Coal miner, Hwange Colliery Company has terminated its contract with Portuguese firm, Mota-Engil, signed in 2013.
The US$260 million mining contract was signed with the hope of doubling coal production.
The contract included drilling works, detonation, load and transportation of coal at the Colliery’s Chaba opencast mine.
The state-owned coal miner has been struggling to maximise operations and pay workers.
The company is heavily indebted and owes government in excess of US$150 million with its liabilities outstripping the value of its assets.
Government, which owns 52 percent stake in the company, therefore, had to put the coal miner under reconstruction under the stewardship of DBF Capital Partners in a bid to set it on profitability course.
Contacted for comment, company administrator Bekithemba Moyo confirmed the termination of the contract.
“Their contract has lapsed and parties have mutually agreed not to renew it,” said Moyo.
On the US$50 million debt owed to Mota Engil, Moyo said: “To the best of my knowledge, MEL account is under control.”
Mota-Engil operates in 20 countries in Europe, Africa and Latin America and apart from mining, it is also involved in areas such as engineering and construction, hydro power stations, dams, roads, ports, railway as well as underground tunnels.
In Africa, it has operations in Malawi, Mozambique, Angola, Zambia, South Africa, Cape Verde and Ghana.
Hwange’s reconstruction bid however this week flopped after the High Court dismissed Justice and Parliamentary Affairs Minister Ziyambi Ziyambi’s bid to put Hwange Colliery under reconstruction.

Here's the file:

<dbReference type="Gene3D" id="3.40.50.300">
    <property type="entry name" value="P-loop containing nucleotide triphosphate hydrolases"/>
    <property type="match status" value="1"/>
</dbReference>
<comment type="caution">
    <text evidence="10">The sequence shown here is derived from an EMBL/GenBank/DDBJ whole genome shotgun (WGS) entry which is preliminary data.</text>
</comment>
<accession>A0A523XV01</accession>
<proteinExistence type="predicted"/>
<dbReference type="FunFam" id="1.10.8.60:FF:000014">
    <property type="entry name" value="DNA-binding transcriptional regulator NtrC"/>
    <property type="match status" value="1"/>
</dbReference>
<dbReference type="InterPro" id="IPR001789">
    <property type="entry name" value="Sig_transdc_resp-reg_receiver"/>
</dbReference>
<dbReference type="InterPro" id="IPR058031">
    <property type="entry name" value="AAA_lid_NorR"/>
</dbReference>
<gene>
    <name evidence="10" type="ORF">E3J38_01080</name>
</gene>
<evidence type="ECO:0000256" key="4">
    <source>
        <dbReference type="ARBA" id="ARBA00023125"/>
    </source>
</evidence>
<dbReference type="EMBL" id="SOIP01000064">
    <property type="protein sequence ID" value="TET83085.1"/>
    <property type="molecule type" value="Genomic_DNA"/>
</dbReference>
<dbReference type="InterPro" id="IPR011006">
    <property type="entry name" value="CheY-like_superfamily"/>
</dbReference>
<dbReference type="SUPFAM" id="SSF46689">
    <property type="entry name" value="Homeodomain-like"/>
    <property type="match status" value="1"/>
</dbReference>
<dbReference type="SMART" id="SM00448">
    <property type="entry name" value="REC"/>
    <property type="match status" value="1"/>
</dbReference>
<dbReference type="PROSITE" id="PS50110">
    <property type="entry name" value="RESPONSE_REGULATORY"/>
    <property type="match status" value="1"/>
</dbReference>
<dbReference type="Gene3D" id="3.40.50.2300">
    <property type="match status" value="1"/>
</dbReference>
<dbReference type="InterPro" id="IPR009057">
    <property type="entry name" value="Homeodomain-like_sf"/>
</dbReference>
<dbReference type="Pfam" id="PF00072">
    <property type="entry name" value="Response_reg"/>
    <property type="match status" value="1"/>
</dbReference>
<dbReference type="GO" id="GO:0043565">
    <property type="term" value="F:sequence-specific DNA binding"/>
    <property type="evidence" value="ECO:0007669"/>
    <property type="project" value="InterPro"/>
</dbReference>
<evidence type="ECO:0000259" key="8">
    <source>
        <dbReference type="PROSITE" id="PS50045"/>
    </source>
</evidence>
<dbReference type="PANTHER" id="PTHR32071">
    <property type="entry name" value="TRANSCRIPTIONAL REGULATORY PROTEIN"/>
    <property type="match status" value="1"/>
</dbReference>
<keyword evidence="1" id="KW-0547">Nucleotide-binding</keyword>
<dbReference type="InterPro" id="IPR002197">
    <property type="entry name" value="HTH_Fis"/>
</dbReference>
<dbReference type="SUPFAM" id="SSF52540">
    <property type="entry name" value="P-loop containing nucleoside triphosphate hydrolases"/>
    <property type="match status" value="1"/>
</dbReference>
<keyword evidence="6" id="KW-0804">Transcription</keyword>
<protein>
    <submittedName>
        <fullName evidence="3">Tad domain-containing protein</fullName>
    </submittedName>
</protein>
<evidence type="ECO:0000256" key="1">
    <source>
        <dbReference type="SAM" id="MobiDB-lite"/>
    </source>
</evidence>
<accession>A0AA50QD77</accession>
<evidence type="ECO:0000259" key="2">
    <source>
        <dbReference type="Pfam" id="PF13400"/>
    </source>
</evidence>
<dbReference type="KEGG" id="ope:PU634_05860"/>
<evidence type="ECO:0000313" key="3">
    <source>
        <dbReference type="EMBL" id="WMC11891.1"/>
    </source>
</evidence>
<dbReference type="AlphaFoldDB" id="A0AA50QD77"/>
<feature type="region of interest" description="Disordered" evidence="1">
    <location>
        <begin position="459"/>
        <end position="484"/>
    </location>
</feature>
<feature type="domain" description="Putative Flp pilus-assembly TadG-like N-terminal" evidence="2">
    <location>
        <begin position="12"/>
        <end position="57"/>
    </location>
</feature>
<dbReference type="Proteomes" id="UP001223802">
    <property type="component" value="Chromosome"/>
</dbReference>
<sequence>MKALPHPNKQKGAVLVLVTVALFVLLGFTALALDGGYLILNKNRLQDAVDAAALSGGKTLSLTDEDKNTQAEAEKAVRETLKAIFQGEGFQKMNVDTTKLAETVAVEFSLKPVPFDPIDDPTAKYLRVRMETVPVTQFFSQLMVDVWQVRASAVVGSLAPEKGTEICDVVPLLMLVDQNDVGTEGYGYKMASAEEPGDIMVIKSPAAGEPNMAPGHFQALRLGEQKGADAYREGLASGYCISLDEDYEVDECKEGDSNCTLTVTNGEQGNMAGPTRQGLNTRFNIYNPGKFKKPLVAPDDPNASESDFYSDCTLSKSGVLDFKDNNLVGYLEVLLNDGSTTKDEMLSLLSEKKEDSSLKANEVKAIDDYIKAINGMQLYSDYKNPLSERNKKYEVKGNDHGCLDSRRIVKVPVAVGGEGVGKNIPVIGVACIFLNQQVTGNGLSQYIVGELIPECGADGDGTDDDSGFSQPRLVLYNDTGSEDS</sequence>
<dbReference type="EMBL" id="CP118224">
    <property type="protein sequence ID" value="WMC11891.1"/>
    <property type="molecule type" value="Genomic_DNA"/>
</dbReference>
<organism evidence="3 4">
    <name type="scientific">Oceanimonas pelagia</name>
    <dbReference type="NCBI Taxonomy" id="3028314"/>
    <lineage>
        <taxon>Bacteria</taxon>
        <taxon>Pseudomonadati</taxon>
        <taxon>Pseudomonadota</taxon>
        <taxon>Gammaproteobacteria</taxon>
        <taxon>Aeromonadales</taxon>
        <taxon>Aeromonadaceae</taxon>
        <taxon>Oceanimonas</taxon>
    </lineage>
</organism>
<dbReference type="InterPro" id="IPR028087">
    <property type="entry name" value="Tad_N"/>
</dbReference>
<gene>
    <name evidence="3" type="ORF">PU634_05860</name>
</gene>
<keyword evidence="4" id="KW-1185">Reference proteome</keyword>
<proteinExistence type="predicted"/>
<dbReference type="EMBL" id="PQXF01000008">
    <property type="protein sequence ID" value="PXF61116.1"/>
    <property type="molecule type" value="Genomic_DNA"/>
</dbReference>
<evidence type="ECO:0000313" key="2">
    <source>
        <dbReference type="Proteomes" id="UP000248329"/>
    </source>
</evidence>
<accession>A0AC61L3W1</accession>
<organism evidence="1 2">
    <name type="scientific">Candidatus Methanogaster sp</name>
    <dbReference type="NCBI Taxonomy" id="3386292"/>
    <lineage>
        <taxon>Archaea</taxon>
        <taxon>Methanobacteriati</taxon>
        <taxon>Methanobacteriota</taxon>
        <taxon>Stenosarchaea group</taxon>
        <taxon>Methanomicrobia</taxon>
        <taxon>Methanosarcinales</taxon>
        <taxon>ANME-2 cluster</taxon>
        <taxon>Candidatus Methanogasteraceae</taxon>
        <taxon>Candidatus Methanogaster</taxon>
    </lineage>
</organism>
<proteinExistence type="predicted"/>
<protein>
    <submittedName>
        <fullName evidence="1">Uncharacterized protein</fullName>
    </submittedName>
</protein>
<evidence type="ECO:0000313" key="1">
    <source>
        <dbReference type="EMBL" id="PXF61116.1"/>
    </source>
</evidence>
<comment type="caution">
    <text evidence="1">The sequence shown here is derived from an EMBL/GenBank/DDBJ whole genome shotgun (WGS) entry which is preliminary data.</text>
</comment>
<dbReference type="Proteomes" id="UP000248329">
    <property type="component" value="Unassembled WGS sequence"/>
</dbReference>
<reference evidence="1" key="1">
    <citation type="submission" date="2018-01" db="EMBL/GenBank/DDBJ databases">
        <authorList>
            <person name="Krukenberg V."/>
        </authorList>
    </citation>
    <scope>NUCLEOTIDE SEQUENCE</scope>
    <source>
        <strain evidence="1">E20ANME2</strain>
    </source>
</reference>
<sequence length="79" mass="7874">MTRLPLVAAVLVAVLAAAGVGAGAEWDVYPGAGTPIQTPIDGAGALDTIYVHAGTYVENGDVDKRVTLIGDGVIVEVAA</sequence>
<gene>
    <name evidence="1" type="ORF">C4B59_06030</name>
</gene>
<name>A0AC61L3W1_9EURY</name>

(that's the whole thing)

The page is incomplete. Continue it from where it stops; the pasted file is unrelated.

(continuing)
Justice David Mangota ruled that Ziyambi failed to justify his move given that a scheme of arrangement, which was ratified by the government and other shareholders with a view to salvage the coal mining firm from collapse, was still operational.
Ziyambi approached the High Court with the application without consulting other shareholders, saying the problems afflicting the company needed swift action to avert possible liquidation.
He then said Ziyambi, as Justice Minister, the law empowered him to put any company under reconstruction without consulting other shareholders if necessary.
But his move was opposed by a trustee of the debenture holders of Hwange and chairman of the court-sanctioned scheme of arrangement, Andrew Lawson and a legal entity called Messina Investments.
Lawson and Messina submitted before Justice Mangota that the reconstruction order sought by Ziyambi was nothing, but a weapon which Mines and Mining Development Minister Winston Chitando, had hatched to remove them from Hwange’s board after they had proposed to conduct a forensic audit of its operations.